MOTHER DOUGLAS (3rd S. iv. 451.) - Strange George IV. had no children by Mrs. Fitzherbert. as it may seem, this lady's name was mentioned His natural children were as follows:-1. By from the Bench of the Court of Session, at the Lucy Howard (who, I believe, was a native of decision in that court of the great Douglas Cause. Richmond, but whether a Jewess I am not aware) I quote from the speech of Lord Pardenstown, as a son, George Howard, who died an infant. 2. By given in Anderson's edition of the Judges' speeches, Grace Dalrymple Elliot, a daughter, Georgiana p. 316:— Augusta Frederica Seymour, who married Lord

“ The executors of the noted Mother Douglas brought William Bentinck. CHARLES F. S. WARREN. an action against several gentlemen of distinction for

payment of tavern bills contracted in her house. We are I do not know whether the Prince of Wales had not to presume that these gentlemen frequented such a any children by Mrs. Fitzherbert, but those scan house as Mother Douglas's; but even supposing that they dalous chronicles of the times — contemporary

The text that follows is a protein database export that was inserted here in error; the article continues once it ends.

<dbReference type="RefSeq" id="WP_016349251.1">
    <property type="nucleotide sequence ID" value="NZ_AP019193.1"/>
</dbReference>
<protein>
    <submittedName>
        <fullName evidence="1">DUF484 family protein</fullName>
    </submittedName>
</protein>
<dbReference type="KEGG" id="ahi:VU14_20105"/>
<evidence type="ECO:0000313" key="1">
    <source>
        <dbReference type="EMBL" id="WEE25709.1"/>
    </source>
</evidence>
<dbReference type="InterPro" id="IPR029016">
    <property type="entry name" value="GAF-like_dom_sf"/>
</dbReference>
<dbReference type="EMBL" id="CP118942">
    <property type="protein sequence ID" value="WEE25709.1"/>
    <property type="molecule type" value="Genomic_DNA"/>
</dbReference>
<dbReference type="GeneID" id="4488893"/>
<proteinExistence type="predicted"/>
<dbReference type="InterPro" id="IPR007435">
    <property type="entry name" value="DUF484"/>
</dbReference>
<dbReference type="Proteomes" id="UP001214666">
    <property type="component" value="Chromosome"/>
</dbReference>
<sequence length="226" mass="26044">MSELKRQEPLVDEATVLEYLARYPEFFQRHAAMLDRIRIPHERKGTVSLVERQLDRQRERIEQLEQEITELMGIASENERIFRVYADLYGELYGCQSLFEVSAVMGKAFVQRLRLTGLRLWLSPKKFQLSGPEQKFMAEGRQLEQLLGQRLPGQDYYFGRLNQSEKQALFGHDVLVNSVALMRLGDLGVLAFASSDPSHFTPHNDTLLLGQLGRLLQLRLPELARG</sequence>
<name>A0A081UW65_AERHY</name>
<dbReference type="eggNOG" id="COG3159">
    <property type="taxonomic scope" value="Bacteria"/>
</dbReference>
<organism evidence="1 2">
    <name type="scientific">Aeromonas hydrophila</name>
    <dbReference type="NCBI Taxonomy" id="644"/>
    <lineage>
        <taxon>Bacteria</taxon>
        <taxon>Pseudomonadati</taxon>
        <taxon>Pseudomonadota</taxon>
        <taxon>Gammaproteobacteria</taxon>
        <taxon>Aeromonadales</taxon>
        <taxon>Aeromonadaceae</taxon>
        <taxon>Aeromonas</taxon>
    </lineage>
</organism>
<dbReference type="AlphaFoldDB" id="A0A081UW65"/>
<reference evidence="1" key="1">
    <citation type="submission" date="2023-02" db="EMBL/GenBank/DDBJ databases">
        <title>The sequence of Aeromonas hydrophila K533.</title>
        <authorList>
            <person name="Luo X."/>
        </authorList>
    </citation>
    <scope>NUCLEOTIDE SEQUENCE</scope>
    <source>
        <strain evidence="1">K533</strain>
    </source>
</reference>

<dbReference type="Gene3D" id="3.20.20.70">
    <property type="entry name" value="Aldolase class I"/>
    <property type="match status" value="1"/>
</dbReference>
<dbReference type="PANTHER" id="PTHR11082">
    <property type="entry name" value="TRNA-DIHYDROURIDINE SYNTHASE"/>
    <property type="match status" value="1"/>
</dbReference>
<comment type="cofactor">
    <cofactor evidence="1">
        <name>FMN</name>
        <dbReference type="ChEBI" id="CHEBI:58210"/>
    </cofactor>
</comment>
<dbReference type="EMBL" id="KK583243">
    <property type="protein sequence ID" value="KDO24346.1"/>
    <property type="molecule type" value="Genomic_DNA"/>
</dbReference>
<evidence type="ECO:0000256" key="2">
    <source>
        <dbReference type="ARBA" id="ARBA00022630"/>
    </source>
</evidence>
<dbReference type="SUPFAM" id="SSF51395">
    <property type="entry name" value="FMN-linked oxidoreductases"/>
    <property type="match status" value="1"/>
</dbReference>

took a fancy to go there, we are not to imagine that they

would have come off without discharging their reckoncaricatures — show Mrs. Fitzherbert in the way

ing." which ladies wish to be who love their lords; and also, in some cases, as actually nursing a baby. In adverting to the Douglas cause, allow me to And this suggests a query I have long wished to take the opportunity of noticing the following have solved: Had Mrs. Fitzherbert a child or entry, which I happened lately to observe in the children by her first marriage? In a caricature | Scots' Magazine, vol. xxix. p. 55:entitled “Fashionable Frailties," in which she is

“At Horsham, in the 63rd year of her age, Mrs. Elizarepresented as enceinte, and walking with the

beth Curtis, wife of Mr. Curtis of that place, of Twins, Prince, she is followed by a young female child, Male, who, together with their mother, were likely to dressed exactly like her, and evidently intended | do well.” for a daughter; while in another called “The

This beats Lady Jane Douglas out and out. Royal Nursery, or Nine Months after Marriage,"

It was argued to be exceedingly improbable that in which she is seated nursing a baby, with the

her ladyship should have given birth to twins Prince of Wales seated beside her, on her right

when she was in her fifty-first year, while here hand; there is a lad of six or seven years old

Mrs. Curtis produces them when in her sixtystanding on his right hand, and on whose head is

third. Some very sceptical people may, not usa crown, apparently a crown of the Holy Roman